For years I have espoused the theory that 90% of your decisions in poker are fairly straightforward, and while debates can rage over proper bet-sizing in situation x, and whether to check-raise the flop or check-call and lead the turn in situation y, in the end a competent player is going to make roughly the same amount playing these hands as an extremely skilled player. So why does Phil Ivey win millions while you grind out your yearly $60,000 at the $1/$2 NLHE tables? The answer lies in the other 10% of your decisions.
I call this the 90/10 Rule (I know, not very creative or original!) and I’ll focus solely on pre-flop play to explain the 90/10 rule since it’s the most basic decision you will generally make.
Generally you will just be tossing your hand away pre-flop (likely in the neighborhood of 80%+ of the time), so when it comes to bad hands really good players and decent players will play virtually the same way. Terrible players will lose money trying to play these hands, while everyone else just tosses them into the muck.
Then there are the top 10% or so of your hands, which will pretty much play themselves and show a solid profit. With these hands a decent player may miss a bet here or there, or fail to extract maximum value, but the randomness in these minor mistakes (sometimes betting too small, sometimes too big) will often make up for this gap. In the end, a really good player is going to make slightly more with these hands than their lesser skilled opponents; hell, even bad players are going to show a profit with these hands.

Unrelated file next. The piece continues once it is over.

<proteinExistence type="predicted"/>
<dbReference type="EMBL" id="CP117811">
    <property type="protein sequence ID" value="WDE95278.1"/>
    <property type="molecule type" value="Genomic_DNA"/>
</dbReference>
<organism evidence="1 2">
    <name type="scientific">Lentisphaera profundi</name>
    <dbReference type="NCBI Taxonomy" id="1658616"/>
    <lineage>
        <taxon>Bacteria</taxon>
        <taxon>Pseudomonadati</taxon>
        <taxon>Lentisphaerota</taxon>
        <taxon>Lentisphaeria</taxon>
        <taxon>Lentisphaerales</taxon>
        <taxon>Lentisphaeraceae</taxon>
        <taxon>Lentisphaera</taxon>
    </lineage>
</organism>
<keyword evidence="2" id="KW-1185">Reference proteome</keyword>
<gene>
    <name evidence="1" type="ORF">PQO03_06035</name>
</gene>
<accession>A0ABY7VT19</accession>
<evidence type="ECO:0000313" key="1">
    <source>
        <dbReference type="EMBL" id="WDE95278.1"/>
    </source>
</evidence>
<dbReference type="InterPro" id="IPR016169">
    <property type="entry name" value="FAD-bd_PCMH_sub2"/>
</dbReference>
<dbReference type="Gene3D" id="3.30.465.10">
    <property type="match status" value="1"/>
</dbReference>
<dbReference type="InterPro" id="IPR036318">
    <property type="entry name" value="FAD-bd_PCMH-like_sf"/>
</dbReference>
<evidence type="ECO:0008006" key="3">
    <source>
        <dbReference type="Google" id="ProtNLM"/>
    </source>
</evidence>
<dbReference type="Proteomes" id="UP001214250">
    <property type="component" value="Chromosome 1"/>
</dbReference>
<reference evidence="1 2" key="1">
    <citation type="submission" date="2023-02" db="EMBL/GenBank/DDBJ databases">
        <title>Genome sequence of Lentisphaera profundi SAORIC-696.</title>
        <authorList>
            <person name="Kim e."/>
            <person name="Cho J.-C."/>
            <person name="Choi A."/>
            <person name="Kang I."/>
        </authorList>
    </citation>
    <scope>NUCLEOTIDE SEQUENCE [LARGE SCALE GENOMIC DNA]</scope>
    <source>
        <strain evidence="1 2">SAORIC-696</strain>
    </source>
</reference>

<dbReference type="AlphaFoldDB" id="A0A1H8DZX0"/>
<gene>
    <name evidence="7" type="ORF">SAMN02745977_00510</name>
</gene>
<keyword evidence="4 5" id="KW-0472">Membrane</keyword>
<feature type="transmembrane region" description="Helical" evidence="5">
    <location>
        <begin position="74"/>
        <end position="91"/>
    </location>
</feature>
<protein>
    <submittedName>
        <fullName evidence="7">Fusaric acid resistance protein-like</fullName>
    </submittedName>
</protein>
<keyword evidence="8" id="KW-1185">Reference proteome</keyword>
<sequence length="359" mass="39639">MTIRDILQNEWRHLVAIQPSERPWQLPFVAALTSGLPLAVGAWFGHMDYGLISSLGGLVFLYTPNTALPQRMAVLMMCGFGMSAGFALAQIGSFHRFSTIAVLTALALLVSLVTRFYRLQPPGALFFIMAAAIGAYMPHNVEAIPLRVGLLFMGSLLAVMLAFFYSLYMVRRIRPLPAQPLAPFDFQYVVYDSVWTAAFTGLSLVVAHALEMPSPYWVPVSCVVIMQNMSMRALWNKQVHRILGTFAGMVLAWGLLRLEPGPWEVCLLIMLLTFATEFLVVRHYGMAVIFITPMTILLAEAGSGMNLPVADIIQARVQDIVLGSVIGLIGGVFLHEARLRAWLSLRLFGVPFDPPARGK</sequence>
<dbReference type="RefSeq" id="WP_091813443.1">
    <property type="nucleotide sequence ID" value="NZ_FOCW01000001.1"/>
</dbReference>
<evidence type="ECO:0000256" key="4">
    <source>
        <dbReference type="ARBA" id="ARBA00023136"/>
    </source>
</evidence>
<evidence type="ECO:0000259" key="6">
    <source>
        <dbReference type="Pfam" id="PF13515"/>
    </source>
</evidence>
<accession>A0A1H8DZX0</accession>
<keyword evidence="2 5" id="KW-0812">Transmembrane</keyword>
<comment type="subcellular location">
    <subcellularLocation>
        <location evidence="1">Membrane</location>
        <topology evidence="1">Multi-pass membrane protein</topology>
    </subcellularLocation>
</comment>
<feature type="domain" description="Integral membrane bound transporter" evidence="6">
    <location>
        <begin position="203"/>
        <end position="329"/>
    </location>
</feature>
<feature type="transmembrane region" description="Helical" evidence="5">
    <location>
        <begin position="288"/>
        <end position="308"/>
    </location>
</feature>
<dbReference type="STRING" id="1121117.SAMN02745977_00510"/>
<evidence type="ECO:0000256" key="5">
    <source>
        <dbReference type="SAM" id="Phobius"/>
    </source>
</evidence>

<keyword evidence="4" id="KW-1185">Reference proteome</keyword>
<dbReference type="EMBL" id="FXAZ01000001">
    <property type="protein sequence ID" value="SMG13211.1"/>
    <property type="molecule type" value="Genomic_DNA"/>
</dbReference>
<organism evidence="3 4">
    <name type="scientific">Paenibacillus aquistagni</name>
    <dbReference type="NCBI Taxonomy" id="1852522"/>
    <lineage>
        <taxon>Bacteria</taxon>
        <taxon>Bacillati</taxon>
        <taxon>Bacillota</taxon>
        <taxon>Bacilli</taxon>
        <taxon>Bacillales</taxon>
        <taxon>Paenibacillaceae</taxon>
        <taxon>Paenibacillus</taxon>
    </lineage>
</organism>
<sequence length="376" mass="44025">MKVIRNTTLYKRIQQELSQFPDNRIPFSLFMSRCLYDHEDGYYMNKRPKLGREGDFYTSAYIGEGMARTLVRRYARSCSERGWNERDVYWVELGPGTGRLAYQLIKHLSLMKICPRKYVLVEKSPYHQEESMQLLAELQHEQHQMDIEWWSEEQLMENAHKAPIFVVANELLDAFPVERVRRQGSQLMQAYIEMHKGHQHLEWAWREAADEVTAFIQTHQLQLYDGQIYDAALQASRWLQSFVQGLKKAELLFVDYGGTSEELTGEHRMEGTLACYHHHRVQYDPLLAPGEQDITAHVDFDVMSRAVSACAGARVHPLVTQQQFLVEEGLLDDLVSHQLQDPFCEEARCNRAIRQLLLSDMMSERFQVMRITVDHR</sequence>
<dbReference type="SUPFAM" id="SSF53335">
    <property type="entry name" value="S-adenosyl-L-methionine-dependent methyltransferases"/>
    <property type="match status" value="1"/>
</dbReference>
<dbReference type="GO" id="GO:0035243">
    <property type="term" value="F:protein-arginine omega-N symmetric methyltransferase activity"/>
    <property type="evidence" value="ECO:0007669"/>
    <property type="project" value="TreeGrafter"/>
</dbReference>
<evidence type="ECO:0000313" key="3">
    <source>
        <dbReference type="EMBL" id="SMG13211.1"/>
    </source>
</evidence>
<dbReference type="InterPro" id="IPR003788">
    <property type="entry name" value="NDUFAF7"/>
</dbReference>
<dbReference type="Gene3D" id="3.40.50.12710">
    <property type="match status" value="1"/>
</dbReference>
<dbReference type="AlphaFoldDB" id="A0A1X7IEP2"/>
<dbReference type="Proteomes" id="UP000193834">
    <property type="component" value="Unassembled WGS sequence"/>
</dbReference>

Ok, we’ve accounted for about 90% of your decisions at the poker tables, and so far the difference between an average player and a good player hasn’t really presented itself. So the answer must lie within the final 10% of hands right? Of course it does, because it’s the decisions that are difficult that separate winners from losers, and slight winners from the best players in the game. Virtually every player knows that betting the nut flush is a given, as is folding when your continuation-bet is raised by the tightest player at the table and you have 6-high. While these are extreme cases, 90% of your decisions at a poker table are going to be close to automatic and take less than a few seconds to process.
Your average player has a good grasp of the basic strategies of the game but may not be able to adjust to each opponent as a separate entity to extract maximum value. They may raise A5 on the button against all of their opponents, where the skilled player chooses to sometimes raise, sometimes fold, and sometimes even call, based on the entire dynamic of the hand –which will be the focus of Part 2 of this series.
It’s the calculations and information that goes into your decision-making process for these difficult decisions that separate the best from the rest. It’s not what you do with your best hands or your worst hands it’s the hands in between that matter.
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